Today I was determined to build on the relative show-jumping success of Brightling and do Sid proud.

It started off well in the warm up because a lovely lady complimented Sid (apparently he has a relaxed canter and is a lovely horse?!).

Sid takes very well to compliments (don’t we all) and working trot very quickly became extended trot in his efforts to show just how lovely he could be.

My coach arrived and we started warming up.

I have to say, Sid could not have been more perfect in the warm up.

He listened to everything I asked him to do, he came to each jump in a nice even rhythm and we could not touch a pole for love nor money. Even when my coach suggested I try and bury him to an upright, he jumped cleanly over it from a deep stride. I think I may have even enjoyed it…..?!

I went into the arena and headed to the first jump in a nice canter, but I was slightly too 'full of purpose' as I was getting nearer and nearer to the start and no buzzer had sounded.

I had that moment of "…wouldn’t it be annoying if we have to circle…oh wait, we might actually HAVE to circle…should I just circle now… OK I'm ABOUT to circle… " before we heard that blessed sound and locked on to what I like to call the crosspole-oxer-wagonwheelish-jump.

It was a triumphant moment for me as I actually DID NOT forget the course. Small victories.

Sid had a pole midway round where it was an upright on a downhill slope (pretty much always coming down with us) and then jumped super over the rest of it, just rolling the final upright where we got a bit complacent.

A new favourite of mine are the wings that look like little bridges – even I took a second look at that, on a horse that either goes "over or through" show-jumping but does not stop, but of course Sid was on the money there.

My coach told me it was the best round he's seen Sid jump to-date, so you would be forgiven for thinking that we plodded off confidently to get ready for cross country.

Confession: I had walked the course the day before and it made me feel physically sick.

When I'm asked which jumps in particular I am worried about before an event, I can usually name one or two, but for this event I could name half of the bloody course!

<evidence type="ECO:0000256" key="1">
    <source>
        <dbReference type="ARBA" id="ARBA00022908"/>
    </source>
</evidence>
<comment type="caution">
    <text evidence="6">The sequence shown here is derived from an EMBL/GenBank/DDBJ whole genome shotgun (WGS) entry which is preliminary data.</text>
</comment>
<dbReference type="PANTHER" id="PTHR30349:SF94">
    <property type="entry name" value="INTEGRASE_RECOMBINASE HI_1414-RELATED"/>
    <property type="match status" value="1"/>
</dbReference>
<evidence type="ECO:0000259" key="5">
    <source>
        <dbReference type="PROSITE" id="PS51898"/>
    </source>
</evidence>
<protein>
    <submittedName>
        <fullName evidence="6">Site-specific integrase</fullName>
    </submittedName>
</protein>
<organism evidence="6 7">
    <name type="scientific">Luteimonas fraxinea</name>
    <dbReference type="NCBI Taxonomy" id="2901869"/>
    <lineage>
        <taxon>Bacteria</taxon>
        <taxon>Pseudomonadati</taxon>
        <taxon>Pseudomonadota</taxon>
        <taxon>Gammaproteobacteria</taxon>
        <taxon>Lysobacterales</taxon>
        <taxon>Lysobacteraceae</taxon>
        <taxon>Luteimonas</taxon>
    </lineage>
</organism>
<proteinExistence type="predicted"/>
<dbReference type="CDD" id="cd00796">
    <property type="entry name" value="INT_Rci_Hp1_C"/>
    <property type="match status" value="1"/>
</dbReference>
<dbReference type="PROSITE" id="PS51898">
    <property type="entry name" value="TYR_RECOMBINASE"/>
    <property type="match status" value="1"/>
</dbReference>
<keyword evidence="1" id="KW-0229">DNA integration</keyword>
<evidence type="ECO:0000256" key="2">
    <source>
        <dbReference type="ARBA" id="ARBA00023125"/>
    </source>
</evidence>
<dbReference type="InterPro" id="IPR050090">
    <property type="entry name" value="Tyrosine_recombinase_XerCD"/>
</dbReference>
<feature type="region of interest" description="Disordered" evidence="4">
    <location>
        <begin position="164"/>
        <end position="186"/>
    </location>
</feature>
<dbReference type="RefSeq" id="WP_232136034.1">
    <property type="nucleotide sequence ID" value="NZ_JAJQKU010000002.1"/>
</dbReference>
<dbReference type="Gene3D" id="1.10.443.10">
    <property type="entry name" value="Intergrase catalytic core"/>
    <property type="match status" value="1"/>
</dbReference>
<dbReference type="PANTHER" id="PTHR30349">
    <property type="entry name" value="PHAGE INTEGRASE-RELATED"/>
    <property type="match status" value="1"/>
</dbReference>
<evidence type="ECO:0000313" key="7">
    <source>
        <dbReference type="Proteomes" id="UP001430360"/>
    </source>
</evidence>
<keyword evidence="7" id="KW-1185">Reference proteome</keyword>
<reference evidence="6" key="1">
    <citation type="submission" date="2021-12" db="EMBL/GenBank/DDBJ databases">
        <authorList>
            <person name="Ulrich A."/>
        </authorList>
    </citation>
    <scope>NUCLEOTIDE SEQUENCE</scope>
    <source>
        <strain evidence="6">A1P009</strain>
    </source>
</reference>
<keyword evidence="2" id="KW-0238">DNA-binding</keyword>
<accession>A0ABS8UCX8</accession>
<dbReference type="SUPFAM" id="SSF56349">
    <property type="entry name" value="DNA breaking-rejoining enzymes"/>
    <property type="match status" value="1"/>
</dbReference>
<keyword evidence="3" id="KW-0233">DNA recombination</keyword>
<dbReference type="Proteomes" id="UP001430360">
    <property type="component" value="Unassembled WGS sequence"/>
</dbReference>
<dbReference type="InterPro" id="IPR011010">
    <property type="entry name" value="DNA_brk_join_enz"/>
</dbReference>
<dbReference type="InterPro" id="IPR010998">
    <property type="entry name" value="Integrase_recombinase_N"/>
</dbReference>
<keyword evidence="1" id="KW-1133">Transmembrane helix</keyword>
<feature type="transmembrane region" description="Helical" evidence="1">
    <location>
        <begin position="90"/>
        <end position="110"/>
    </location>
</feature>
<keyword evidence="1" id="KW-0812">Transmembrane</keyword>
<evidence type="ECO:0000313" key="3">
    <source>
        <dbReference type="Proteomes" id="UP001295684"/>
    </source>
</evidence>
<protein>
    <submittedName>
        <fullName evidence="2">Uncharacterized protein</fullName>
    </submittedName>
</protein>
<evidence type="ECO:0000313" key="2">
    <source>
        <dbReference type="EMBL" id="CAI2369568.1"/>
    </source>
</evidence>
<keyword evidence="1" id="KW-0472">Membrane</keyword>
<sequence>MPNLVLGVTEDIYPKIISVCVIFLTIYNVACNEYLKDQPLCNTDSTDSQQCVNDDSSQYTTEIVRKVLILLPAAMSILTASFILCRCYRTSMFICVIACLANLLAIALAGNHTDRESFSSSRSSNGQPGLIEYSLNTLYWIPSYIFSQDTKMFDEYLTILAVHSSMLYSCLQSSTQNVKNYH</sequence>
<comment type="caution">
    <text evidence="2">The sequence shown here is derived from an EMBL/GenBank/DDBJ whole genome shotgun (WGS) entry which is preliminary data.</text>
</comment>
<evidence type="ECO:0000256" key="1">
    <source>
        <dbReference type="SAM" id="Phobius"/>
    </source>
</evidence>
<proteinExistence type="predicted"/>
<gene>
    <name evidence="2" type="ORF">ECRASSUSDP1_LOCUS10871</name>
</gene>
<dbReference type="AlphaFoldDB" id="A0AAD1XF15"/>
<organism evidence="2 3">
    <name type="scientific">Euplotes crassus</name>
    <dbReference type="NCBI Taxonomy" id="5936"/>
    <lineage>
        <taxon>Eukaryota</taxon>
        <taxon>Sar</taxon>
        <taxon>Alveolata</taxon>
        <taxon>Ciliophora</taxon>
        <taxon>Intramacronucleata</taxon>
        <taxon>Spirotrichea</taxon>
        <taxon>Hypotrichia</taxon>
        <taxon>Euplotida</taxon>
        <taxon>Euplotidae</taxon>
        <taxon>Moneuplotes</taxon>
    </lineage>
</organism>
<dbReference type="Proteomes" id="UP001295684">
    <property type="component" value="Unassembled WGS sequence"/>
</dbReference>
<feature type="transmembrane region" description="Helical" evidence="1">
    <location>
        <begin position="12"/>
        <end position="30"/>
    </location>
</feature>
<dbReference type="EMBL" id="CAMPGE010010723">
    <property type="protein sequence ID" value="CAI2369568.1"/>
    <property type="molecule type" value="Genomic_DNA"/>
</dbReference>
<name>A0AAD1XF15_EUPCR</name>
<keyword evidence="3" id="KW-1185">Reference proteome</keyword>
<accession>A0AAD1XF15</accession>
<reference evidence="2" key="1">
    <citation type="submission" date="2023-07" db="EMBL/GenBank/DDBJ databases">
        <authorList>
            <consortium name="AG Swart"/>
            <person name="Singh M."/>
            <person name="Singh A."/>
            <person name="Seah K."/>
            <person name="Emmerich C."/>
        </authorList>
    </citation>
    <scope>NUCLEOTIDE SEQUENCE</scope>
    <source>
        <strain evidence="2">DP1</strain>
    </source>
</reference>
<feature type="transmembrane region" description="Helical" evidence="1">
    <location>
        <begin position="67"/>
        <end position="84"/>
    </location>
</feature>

Nevertheless, we warmed up and I attempted to shake off the nerves.

Clearly I wasn't doing a very good job as my coach came over and told me to pop Sid over a narrow house but to let go of the reins 5 strides out and just hold my neck-strap, as I wasn't letting go enough over the jumps.

Because I am programmed to do as I am told whatever that may be (yes, I am basically one of those ridiculous cliff-diving penguins) I let go as we headed towards the house, all the while chanting in my head the mantra that "…a fall in the warm up is not elimination, a fall in the warm up is not elimination…"

A few seconds later and we were cantering away from the house after Sid had jumped it on a lovely, flowing stride.

Probably an indication (if I ever needed one) that:

(a) Sid does a much better job when I stop interfering and

(b) my coach is usually right.

Luckily I didn't have too much time to ponder on the annoyingness – is that a word - of being proven wrong as I was heading over to the start box, but not before my coach told me to pull up after fence 3 if Sid wasn't feeling 100% keen.


I think it's the equivalent of jumping out of a helicopter and then realising that your parachute has a hole in it…

Thank goodness Sid had his s**t together as he very nicely popped the first fence whilst I recited "hold with your legs, not your hands" in tune to Little Mix – Power.

My coach had told me that it was not a course you need to take any sort of a pull for, and so I rode around with my foot on the gas. Sid is not a fan of jumps in a line (which one do I jump, so many jumps to look at, panic panic) but he flew the second.

We headed to the third and Sid was spooking at a gap in the hedge, but we took a wide, curving line and he hesitated, then locked on and over we went.

At this point I had about 10 seconds to make a decision….and I can't choose from a menu in less than 25 minutes…so on we went to the first of my bogey fences – a hanging log at the top of a steep incline.